The prohibition in the Protocol of the use of cultural property for military purposes is important because if it is not so used, there is no need to attack it. Thus a church tower or mosque minaret should not be used as a military observation post. There may be rare cases where it is essential to use cultural property for military purposes, for example, an historic bridge that is the only available river crossing. These cases only occur where there is no choice possible between the use of cultural property for military purposes and another feasible method for obtaining a similar military advantage. The main advantage of having special rules for cultural property is in making attacking commanders more aware of the existence of cultural property, especially if it is marked or contained in a published list which is available to them.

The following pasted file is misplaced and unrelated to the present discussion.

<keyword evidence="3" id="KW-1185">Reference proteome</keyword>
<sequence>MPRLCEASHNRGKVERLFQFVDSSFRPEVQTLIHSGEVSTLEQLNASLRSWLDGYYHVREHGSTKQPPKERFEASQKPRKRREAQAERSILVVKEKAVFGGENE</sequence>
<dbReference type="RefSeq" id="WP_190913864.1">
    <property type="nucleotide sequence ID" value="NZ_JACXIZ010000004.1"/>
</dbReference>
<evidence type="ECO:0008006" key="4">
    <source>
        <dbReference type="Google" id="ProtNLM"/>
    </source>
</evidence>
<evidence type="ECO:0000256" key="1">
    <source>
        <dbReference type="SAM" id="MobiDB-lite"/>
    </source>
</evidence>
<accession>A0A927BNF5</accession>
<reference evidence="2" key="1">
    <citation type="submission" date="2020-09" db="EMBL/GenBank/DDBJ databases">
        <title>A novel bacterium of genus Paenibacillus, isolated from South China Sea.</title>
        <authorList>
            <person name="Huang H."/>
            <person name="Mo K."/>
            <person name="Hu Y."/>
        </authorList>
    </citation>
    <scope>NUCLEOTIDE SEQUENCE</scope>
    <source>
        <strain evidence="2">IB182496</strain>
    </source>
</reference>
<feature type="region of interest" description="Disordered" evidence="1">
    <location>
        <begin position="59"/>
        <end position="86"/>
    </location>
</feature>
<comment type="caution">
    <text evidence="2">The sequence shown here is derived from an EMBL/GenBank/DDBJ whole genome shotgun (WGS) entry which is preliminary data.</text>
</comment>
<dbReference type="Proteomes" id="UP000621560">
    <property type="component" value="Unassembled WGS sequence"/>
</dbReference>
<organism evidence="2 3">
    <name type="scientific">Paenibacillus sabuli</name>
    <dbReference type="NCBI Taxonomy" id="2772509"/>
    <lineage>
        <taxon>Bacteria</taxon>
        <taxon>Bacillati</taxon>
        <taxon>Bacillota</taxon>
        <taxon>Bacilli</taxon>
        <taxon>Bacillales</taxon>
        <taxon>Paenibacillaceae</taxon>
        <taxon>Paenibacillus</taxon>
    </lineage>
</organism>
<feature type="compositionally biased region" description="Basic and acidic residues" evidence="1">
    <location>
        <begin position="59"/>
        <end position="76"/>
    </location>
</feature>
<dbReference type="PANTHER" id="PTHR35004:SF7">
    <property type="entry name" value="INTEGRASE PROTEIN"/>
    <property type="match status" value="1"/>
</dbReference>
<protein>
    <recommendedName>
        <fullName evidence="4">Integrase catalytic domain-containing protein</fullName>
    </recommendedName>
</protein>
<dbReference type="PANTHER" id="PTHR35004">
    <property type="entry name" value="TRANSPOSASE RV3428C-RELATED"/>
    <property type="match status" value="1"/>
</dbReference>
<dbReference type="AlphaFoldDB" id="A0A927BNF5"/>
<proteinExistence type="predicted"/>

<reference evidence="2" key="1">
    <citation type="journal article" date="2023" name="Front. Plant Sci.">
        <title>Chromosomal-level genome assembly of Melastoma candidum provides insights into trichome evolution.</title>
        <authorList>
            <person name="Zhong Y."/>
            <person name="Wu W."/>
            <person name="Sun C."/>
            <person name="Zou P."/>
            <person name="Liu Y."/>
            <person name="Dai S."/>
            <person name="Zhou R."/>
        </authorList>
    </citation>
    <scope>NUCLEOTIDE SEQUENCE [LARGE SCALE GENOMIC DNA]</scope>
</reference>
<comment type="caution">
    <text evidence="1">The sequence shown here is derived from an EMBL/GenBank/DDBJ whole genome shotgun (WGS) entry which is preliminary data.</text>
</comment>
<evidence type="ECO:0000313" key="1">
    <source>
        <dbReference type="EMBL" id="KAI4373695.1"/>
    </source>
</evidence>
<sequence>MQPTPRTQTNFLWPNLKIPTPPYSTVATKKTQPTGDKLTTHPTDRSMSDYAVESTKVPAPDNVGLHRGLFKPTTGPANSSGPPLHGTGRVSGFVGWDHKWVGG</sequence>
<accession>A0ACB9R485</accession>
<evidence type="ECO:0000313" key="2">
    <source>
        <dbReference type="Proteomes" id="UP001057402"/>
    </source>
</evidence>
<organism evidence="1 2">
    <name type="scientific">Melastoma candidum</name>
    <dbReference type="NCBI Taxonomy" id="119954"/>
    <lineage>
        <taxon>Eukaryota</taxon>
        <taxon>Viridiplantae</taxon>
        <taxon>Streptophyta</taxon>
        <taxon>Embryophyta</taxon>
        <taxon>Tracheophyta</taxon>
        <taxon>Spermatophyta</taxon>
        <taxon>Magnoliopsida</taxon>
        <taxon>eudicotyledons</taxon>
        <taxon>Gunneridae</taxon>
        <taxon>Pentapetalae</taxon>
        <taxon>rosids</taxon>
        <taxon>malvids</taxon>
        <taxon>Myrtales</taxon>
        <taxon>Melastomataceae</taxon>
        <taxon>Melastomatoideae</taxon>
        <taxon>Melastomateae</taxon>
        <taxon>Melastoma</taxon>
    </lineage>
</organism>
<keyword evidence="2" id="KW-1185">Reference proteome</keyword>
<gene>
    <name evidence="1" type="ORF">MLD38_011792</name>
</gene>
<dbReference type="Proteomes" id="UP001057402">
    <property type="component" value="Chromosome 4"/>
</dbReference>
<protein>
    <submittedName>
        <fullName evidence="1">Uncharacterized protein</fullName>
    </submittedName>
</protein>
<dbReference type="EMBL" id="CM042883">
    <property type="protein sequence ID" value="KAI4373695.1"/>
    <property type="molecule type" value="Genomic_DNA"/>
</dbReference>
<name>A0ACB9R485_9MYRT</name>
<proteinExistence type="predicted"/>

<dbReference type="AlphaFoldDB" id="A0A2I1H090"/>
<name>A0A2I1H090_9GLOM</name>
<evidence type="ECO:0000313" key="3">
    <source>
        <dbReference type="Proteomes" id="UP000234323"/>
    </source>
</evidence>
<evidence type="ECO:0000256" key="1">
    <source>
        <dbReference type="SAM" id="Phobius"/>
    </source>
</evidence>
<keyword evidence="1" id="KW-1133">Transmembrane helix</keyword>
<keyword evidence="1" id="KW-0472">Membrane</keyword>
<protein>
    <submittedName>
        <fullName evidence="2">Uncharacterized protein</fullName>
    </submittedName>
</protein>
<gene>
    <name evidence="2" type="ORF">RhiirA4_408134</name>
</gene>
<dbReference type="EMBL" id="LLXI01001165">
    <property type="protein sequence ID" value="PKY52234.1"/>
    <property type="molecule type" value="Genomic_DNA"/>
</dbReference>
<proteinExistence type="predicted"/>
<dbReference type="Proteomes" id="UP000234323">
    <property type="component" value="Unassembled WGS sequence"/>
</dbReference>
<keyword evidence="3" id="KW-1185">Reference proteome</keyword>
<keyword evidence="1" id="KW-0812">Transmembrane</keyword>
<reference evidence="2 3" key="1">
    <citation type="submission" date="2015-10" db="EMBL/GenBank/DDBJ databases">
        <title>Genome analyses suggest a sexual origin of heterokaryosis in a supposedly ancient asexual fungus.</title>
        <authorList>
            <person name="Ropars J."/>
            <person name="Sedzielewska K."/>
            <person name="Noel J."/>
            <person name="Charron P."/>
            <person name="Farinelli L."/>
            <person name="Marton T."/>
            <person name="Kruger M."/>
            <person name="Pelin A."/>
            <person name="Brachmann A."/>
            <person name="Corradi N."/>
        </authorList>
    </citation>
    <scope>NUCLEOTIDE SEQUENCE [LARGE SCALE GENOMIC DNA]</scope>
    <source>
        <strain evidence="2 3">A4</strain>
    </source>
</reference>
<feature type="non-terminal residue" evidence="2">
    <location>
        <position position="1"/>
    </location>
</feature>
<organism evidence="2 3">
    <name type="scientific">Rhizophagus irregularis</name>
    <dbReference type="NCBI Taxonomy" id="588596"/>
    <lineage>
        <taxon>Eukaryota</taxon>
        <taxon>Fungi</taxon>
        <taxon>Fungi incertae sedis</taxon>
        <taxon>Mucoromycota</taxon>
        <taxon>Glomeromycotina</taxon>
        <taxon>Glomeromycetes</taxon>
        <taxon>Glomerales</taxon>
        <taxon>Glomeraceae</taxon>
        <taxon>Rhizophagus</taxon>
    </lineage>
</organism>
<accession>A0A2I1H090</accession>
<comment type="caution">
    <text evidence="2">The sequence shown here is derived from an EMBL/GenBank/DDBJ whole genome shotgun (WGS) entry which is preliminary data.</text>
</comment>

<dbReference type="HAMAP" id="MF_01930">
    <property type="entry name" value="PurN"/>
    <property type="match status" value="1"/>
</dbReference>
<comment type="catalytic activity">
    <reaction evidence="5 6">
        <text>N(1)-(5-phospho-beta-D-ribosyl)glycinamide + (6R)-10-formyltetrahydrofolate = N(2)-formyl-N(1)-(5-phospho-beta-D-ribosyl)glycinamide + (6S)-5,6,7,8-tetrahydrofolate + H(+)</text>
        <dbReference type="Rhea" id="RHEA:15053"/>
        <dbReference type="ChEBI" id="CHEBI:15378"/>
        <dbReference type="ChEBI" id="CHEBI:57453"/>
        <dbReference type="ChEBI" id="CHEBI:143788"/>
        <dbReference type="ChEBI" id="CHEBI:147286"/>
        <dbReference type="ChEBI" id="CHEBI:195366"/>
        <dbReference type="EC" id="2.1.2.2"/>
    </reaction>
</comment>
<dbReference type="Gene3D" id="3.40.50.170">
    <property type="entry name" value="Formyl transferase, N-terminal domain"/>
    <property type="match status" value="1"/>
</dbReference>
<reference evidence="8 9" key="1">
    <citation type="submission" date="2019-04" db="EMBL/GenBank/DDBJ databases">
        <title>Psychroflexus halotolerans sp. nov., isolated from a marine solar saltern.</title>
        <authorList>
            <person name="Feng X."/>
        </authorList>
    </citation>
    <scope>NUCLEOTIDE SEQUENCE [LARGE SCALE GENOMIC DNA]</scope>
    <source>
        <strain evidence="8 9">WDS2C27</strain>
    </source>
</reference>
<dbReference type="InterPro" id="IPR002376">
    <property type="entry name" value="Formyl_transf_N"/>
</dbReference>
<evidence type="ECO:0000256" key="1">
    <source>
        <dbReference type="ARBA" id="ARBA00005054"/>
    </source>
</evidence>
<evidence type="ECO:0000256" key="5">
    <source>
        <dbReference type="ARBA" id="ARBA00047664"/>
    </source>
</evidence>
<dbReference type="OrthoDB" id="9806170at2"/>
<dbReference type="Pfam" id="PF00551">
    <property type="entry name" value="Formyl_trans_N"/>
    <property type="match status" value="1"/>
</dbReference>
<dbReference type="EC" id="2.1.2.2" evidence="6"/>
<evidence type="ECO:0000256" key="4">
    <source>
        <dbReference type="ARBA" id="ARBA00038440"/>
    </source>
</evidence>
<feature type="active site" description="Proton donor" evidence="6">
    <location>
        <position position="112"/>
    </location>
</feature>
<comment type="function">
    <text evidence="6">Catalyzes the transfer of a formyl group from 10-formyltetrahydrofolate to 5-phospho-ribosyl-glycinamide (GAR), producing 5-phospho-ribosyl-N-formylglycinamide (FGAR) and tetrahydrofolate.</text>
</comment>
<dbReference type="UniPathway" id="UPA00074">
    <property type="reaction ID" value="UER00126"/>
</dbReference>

United Kingdom, The Manual of the Law of Armed Conflict, Ministry of Defence, 1 July 2004, § 5.25.3.
[emphasis in original]
With regard to the 1954 Hague Convention for the Protection of Cultural Property, the manual states: “The detailed rules of the Convention do not apply to states not party to it, but the general principles of immunity of cultural property … do apply to those states.” 
United Kingdom, The Manual of the Law of Armed Conflict, Ministry of Defence, 1 July 2004, p. 71, fn. 114.
In relation to internal armed conflict, the manual states: “[T]he law also prohibits … the use of cultural property for purposes which are likely to expose it to destruction or damage in armed conflict, unless there is no feasible alternative to such use.” 
United Kingdom, The Manual of the Law of Armed Conflict, Ministry of Defence, 1 July 2004, § 15.18.